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Candy Allocation Problem: Suppose there are $n$ candies, each with a weight $w_i$ gram. There are $m$ kids, and each kid needs to eat at least $\omega$ grams of candies to be full. Candies cannot be cut into pieces. Is there a candy allocation algorithm such that at least $k$ kids can be full?

Is the above problem NP-complete? It has some similarity to knapsack, but not exactly the same. Can someone help me?

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  • $\begingroup$ What did you try? Did you get stuck somewhere? $\endgroup$ – Juho Dec 20 '16 at 11:48
  • $\begingroup$ I think bin-packing is the correct one. $\endgroup$ – Steve Yang Dec 20 '16 at 11:59
  • $\begingroup$ There is a trivial reduction from PARTITION. $\endgroup$ – Pontus Dec 21 '16 at 19:23
  • $\begingroup$ @Pontus Yes, you're right. I've seen that now. $\endgroup$ – Steve Yang Dec 22 '16 at 3:07
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First, we prove that the decision version of the original problem is NP. Since an instance of an assignment can be verified within polynomial time, it's obviously NP.

Now, we try to prove the NP-hardness of the problem. Well, I believe this problem can be reduced from the bin-packing problem.

The bin-packing problem says the following: There are $n$ items each with a weight $w_i$ and $m$ bins. We want to put the items to bins. Each bin has a maximum weight limit $\omega$. The problem is to find a item assignment scheme so as to minimize the number of bins needed. Mathematically: $$\textrm{minimize}~~~ z = \sum_{j=1}^m y_j$$ Subject to: $$\sum_{i=1}^n w_i x_{i,j} \leq \omega y_j, \forall j \in \{1,2,\cdots,m\}$$ $$\sum_{j=1}^m x_{i,j} = 1, \forall i \in \{1,2,\cdots,n\}$$ $$y_j \in \{0,1\}, \forall j$$ $$x_{i,j} \in \{0,1\}, \forall i, \forall j$$ The problem is NP-hard, and its NP-hardness has already been proved. The decision version of this problem is NP-complete.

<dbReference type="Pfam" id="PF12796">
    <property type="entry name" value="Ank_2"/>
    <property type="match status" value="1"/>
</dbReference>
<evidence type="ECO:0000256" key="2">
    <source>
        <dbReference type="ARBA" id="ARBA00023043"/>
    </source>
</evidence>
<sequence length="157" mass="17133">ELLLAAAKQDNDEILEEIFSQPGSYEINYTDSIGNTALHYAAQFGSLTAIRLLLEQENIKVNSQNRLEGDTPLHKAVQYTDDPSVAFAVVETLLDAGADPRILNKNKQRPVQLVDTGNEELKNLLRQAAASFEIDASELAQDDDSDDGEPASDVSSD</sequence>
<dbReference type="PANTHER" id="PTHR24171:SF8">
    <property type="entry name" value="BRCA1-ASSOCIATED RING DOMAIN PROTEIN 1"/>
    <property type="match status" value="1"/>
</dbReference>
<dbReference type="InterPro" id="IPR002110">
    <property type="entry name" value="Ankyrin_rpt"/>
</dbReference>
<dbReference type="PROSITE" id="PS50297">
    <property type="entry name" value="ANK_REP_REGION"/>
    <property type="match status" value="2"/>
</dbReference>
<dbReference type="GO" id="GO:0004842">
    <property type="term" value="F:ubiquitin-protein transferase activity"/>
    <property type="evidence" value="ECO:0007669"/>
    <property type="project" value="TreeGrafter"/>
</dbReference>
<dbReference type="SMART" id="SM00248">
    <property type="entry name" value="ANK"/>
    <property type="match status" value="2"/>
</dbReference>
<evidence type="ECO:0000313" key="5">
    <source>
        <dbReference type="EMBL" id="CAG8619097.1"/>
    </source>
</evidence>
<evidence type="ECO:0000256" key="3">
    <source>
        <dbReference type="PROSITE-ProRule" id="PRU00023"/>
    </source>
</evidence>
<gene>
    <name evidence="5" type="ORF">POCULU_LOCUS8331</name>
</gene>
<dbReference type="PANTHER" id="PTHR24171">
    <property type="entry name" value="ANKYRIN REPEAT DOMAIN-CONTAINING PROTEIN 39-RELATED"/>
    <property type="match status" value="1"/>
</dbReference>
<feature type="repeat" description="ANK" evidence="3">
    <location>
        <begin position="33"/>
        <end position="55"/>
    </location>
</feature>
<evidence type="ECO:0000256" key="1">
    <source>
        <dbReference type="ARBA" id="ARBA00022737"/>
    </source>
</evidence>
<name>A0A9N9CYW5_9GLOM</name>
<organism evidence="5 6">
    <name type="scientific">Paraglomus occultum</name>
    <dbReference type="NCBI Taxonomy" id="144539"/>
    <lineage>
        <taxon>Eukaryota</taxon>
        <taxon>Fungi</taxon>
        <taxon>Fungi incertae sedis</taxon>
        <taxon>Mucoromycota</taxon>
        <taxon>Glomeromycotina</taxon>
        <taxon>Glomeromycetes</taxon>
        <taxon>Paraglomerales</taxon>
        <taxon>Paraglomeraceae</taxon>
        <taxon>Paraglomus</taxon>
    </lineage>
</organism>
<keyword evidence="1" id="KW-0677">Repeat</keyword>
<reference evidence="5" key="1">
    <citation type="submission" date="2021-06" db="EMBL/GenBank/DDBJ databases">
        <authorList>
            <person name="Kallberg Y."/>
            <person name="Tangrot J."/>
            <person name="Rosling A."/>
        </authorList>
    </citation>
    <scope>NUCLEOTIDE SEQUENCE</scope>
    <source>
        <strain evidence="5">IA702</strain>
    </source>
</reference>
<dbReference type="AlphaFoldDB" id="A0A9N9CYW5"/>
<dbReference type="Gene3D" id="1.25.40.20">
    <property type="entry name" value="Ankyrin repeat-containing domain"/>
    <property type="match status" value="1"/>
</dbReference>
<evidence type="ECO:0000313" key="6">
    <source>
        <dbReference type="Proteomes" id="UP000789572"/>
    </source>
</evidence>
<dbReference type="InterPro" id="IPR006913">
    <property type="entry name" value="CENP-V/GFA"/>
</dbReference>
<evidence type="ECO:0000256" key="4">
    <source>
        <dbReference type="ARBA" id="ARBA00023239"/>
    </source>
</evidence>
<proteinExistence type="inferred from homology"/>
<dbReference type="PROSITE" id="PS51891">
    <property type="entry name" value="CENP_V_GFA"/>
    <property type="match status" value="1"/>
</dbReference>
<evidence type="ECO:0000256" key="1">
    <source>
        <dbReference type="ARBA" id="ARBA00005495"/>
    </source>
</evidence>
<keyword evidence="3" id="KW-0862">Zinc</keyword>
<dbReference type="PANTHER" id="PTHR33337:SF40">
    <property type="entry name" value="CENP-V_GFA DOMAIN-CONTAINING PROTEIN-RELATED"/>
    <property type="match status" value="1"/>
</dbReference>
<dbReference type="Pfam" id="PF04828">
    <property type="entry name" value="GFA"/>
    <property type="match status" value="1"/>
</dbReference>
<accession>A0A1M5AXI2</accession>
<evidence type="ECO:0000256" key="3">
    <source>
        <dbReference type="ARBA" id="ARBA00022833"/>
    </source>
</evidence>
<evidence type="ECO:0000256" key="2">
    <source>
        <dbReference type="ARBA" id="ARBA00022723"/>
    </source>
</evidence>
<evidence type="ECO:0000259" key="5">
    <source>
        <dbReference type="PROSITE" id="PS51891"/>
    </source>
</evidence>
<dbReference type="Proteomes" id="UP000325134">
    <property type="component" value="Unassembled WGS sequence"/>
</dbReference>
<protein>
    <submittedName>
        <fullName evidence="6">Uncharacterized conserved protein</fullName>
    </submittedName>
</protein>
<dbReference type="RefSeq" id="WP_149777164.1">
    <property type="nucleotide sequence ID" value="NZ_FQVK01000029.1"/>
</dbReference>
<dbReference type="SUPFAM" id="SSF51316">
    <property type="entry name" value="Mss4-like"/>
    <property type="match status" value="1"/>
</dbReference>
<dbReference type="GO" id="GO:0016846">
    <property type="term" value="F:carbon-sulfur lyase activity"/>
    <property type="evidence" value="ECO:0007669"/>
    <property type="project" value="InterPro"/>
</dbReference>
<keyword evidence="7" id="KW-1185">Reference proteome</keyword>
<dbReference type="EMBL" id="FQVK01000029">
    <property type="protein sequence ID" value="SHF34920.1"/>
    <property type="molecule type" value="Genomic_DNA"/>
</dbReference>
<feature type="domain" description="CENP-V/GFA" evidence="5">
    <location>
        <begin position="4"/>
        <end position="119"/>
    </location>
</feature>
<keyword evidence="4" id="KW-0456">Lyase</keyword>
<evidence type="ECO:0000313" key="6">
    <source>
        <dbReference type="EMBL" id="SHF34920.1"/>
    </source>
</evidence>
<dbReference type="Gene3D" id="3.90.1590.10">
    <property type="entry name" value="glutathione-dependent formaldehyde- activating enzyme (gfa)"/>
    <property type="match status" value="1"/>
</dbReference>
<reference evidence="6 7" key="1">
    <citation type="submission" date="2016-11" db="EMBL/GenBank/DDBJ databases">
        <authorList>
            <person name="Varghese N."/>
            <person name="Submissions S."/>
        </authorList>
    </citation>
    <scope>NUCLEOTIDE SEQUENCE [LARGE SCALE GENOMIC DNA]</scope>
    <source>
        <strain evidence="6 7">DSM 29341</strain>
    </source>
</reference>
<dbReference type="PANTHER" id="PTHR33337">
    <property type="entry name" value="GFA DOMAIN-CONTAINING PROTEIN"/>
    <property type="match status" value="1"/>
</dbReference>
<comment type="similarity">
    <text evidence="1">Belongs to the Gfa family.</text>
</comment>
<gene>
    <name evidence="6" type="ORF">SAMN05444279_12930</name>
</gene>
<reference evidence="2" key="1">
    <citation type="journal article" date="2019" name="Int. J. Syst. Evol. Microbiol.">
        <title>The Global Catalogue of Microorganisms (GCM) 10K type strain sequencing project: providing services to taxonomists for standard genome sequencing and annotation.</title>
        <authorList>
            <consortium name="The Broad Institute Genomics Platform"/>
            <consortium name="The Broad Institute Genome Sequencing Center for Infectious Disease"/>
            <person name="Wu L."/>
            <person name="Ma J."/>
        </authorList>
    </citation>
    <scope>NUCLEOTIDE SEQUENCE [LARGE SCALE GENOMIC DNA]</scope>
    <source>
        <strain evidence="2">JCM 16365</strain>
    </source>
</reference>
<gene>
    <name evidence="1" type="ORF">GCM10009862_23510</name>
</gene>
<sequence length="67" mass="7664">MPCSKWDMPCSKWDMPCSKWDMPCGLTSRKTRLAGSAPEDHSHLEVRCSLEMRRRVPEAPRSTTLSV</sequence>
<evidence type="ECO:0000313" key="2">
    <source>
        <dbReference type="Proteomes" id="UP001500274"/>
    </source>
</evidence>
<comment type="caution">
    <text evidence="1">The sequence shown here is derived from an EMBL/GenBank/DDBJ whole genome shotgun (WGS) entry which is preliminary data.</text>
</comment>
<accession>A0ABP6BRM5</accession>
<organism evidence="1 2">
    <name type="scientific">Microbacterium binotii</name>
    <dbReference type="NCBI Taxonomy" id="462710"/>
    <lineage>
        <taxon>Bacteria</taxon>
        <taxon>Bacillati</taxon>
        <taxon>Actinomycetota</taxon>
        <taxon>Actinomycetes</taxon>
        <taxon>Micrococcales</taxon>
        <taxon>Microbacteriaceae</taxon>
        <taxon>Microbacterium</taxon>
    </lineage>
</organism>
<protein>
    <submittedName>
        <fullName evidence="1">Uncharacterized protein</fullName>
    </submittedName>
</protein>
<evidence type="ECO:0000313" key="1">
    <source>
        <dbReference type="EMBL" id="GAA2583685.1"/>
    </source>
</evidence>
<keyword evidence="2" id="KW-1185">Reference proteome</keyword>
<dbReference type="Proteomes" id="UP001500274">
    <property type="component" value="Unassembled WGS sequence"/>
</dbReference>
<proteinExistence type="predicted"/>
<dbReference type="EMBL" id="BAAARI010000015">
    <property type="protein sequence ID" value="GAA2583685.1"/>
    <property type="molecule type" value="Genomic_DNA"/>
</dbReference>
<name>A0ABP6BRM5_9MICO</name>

Note that in the candy allocation problem, we tend to maximize the number of kids that are completely full. Since the number of kids are the same, the problem is equivalent to minimizing the number of kids that are not full, while ensuring every candy is allocated. The problem is formalized as follow: $$\textrm{minimize}~~~ \sum_{j=1}^m y_j$$ Subject to: $$\sum_{i=1}^n x_{i,j}w_i \leq \omega y_j, \forall j \in \{1,\cdots,m\}$$ $$\sum_{j=1}^m x_{i,j}=1 ,\forall i \in \{1,\cdots,n\}$$ $$x_{i,j} \in \{0,1\}, \forall i, \forall j$$ $$y_j \in \{0,1\}, \forall j$$ where $y_j$ denotes if kid $j$ is hungry ("1" is hungry, "0" is full), and $x_{i,j}$ denotes if candy $i$ is allocated to kid $j$.

One can easily see that the problem is equivalently to the bin packing problem. Thus, candy allocation is NP-hard.

Since candy allocation is NP and NP-hard, it's NPC.

The definition of bin packing problem can also be found in https://en.wikipedia.org/wiki/Bin_packing_problem.

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    $\begingroup$ Bin packing requires positive weights but you use negative ones, so your reduction seems invalid. Note that changing from positive to negative weights can dramatically change the complexity of problems. For example, finding a minimum-weight path in a graph with positive weights is in P but doing so in a graph with negative weights is NP-hard (take an unweighted graph on $n$ vertices and set each weight to $-1$; now the min-weight path has length $1-n$ iff there is a Hamiltonian path). $\endgroup$ – David Richerby Dec 21 '16 at 15:54
  • $\begingroup$ @DavidRicherby We can see that in candy allocation problem, maximizing the number of kids that are full is equivalent to minimizing the number of kids that are still hungry, which is equivalent to bin-packing problem. $\endgroup$ – Steve Yang Dec 21 '16 at 16:09
  • $\begingroup$ This answer is incorrect. Why do you think that minimizing the number of kids who are not-full is equivalent to bin-packing? I don't see any equivalence proved here, merely a re-statement of the definition of bin-packing and a bald claim that they are the same problem. But they are not the same problem: bin-packing asks about placing all items into $k$ bins, so that no bin is overfull. Your problem asks about placing all candies into $k$ kids, so that every kid is completely full. Those aren't the same: bin-packing allows some bins to be less than completely full, whereas your problem doesn't. $\endgroup$ – D.W. Dec 21 '16 at 23:06
  • $\begingroup$ @D.W. I've rewrote the answer to make it obvious. $\endgroup$ – Steve Yang Dec 22 '16 at 3:06
  • $\begingroup$ $\sum_i x_{i,j} w_i \le \omega y_j$ is not the right constraint for the candy problem. The constraint you need to enforce is that if kid $j$ is hungry (i.e., if $y_j=1$), then $\sum_i x_{i,j} w_i < \omega$, and if kid $j$ is full (i.e., if $y_j=0$), then $\sum_i x_{i,j} w_i = \omega$ ... but that's not what the inequality you wrote actually does. In other words, your integer linear programming formulation for the candy problem is incorrect. $\endgroup$ – D.W. Dec 22 '16 at 16:39

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